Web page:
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A New Boosting Algorithm Using Input-Dependent Regularizer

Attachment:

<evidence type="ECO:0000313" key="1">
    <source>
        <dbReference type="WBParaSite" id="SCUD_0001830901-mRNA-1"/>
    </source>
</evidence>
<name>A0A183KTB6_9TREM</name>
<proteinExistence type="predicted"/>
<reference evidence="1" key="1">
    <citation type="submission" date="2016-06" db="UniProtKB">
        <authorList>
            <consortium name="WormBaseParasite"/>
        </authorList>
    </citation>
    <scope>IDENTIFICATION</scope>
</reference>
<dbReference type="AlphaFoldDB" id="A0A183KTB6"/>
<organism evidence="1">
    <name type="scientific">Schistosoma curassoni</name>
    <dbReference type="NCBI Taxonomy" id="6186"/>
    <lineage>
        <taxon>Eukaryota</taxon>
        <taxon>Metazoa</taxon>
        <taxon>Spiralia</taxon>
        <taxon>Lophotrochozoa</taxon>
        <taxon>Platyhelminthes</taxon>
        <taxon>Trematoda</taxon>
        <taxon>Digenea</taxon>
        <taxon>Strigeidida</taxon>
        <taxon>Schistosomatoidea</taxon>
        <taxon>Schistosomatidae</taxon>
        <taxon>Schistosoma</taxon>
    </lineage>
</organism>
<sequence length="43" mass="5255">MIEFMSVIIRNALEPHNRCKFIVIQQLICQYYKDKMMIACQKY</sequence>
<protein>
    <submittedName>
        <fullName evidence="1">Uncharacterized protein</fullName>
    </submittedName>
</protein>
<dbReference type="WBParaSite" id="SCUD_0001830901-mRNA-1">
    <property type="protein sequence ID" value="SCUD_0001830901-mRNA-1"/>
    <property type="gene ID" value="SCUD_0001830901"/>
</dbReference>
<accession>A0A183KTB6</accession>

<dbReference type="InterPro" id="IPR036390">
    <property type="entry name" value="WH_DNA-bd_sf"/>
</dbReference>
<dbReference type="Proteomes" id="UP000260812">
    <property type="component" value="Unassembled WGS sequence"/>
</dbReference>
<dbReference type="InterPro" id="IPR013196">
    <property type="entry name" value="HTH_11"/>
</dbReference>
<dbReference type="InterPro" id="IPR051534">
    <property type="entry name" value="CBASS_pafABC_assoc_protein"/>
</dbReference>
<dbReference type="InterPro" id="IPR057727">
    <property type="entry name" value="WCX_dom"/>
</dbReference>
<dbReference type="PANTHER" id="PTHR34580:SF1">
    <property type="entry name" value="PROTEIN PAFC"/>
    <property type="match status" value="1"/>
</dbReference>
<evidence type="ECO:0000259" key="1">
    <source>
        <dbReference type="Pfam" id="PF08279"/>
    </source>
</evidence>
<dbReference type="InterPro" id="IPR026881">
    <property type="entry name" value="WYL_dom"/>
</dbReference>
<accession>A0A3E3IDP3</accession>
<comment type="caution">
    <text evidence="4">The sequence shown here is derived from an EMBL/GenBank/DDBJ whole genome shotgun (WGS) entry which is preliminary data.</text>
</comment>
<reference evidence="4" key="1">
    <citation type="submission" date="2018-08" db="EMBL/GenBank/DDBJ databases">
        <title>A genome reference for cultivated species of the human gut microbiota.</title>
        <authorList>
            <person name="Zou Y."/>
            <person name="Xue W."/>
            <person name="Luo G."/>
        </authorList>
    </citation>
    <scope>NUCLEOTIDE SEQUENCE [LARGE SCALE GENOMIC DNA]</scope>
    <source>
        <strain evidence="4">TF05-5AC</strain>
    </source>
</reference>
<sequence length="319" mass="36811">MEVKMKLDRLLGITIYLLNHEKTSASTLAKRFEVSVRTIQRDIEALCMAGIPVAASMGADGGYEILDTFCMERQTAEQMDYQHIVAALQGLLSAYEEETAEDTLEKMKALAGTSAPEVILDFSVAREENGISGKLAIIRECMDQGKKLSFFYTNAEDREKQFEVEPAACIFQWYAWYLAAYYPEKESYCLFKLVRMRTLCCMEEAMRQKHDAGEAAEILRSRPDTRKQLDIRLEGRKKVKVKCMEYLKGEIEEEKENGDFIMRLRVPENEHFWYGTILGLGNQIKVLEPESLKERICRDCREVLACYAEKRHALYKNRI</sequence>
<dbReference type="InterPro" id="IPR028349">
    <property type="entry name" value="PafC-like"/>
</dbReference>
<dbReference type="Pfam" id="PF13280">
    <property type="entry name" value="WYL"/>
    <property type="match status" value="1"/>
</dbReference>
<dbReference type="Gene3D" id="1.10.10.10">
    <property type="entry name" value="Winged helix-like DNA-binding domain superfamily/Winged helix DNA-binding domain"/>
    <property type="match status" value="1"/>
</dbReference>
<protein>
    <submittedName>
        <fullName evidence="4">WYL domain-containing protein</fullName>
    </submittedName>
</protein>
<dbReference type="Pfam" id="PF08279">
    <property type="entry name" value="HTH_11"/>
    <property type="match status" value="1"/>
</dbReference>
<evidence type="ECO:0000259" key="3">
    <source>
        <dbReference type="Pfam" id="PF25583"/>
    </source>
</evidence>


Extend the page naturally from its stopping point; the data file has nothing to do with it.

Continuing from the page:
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The Twentieth International Conference on Machine Learning ICML 03 Washington DC August 21 24 2003 A New Boosting Algorithm Using Input Dependent Regularizer Rong Jin rong cs cmu edu Yan Liu yanliu cs cmu edu Luo Si lsi cs cmu edu Jaime Carbonell jgc cs cmu edu Alexander G Hauptmann alex cs cmu edu School of Computer Science Carnegie Mellon University Pittsburgh PA 15213 8213 USA Abstract AdaBoost has proved to be an effective method to improve the performance of base classifiers both theoretically and empirically However previous studies have shown that AdaBoost might suffer from the overfitting problem especially for noisy data In addition most current work on boosting assumes that the combination weights are fixed constants and therefore does not take particular input patterns into consideration In this paper we present a new boosting algorithm WeightBoost which tries to solve these two problems by introducing an inputdependent regularization factor to the combination weight Similarly to AdaBoost we derive a learning procedure for WeightBoost which is guaranteed to minimize training errors Empirical studies on eight different UCI data sets and one text categorization data set show that WeightBoost almost always achieves a considerably better classification accuracy than AdaBoost Furthermore experiments on data with artificially controlled noise indicate that the WeightBoost is more robust to noise than AdaBoost 1 Introduction As a generally effective algorithm to create a strong classifier out of a weak classifier boosting has gained popularity recently Boosting works by repeatedly running the weak classifier on various training examples sampled from the original training pool and combining the base classifiers produced by the week learner into a single composite classifier AdaBoost has been theoretically proved and empirically shown to be an effective method to improve the classification accuracy Through the particular weight updating procedure AdaBoost is able to focus on those data points that have been misclassified in previous training iterations and therefore minimizes the training errors Since AdaBoost is a greedy algorithm and intentionally focuses on the minimization of training errors there have been many studies on the issues of overfitting for AdaBoost Quinlan 1996 Grove Schuurmans 1998 Ratsch et al 1998 The general conclusion from early studies appears to be that in practice AdaBoost seldom overfits the training data namely even though the AdaBoost algorithm greedily minimizes the training errors via gradient decent the testing error usually goes down accordingly Recent studies have implied that this phenomena might be related to the fact that the greedy search procedure used in AdaBoost is able to implicitly maximize the classification margin Onoda et al 1998 Friedman et al 1998 However other studies Opitz Macline 1999 Jiang 2000 Ratsch et al 2000 Grove Schuurmans 1998 Dietterich 2000 have shown that AdaBoost might have the problem of overfitting particularly when the data are noisy In fact noise in the data can be introduced by two factors either the mislabelled data or the limitation of the hypothesis space of the base classifier When noise level is high there could be some data patterns that are difficult for the classifiers to capture Therefore the boosting algorithm is forced to focus on those noisy data patterns and thereby distort the optimal decision boundary As a result the decision boundary will only be suitable for those difficult data patterns and not necessarily general enough for other data The overfitting problem can also be analyzed from the viewpoint of generalized error bound Ratsch et al 2000 As discussed in Ratsch et al 2000 the margin maximized by AdaBoost is actually a hard margin namely the smallest margin of those noisy data patterns As a consequence the margin of the Proceedings of the Twentieth International Conference on Machine Learning ICML 2003 Washington DC 2003 other data points may decrease significantly when we maximize the hard margin and thus force the generalized error bound Schapire 1999 to increase In order to deal with the overfitting problems in Adaboost several strategies have been proposed such as smoothing Schapire Singer 1998 Gentle Boost J Friedman Tibshirani 1998 BrownBoost Freund 2001 Weight Decay Ratsch et al 1998 and regularized AdaBoost Ratsch et al 2000 The main ideas of these methods can be summarized into two groups one is changing the cost function such as introducing regularization factors into the cost function the other is introducing a soft margin The problem of overfitting for AdaBoost may be related to the exponential cost function which makes the weights of the noisy data grow exponentially and leads to the overemphasis of those data patterns The solution to this issue can be either to introduce a different cost function such as a logistic regression function in Friedman et al 1998 or to regularize the exponential cost function with a penalty term such as the weight decay method used in Ratsch et al 1998 or to introduce a different weighting function such as BrownBoost Freund 2001 A more general solution is to replace the hard margin in AdaBoost with a soft margin Similar to the strategy used in support vector machine SVM algorithm Cortes Vapnik 1995 the boosting algorithm with a soft margin is able to allow a larger margin at the expenses of some misclassification errors This idea leads to works such as the regularized boosting algorithms using both linear programming and quadratic programming Ratsch et al 1999 However there is another problem with AdaBoost that has been overlooked in previous studies The AdaBoost algorithm employs a linear combination strategy that is combining different base classifiers with a set of constants As illustrated in previous studies one advantage of the ensemble approach over a single model is that an ensemble approach allows each sub model to cover a different aspect of the data set By combining them together we are able to explain the whole data set thoroughly Therefore in order to take full strength of each submodel a good combination strategy should be able to examine the input pattern and invoke the sub models that are only appropriate for the input pattern For example in the Hierarchical Mixture Expert model Jordan Jacobs 1994 the sub models are organized into a tree structure with leaf nodes acting as experts and internal nodes as gates Those internal nodes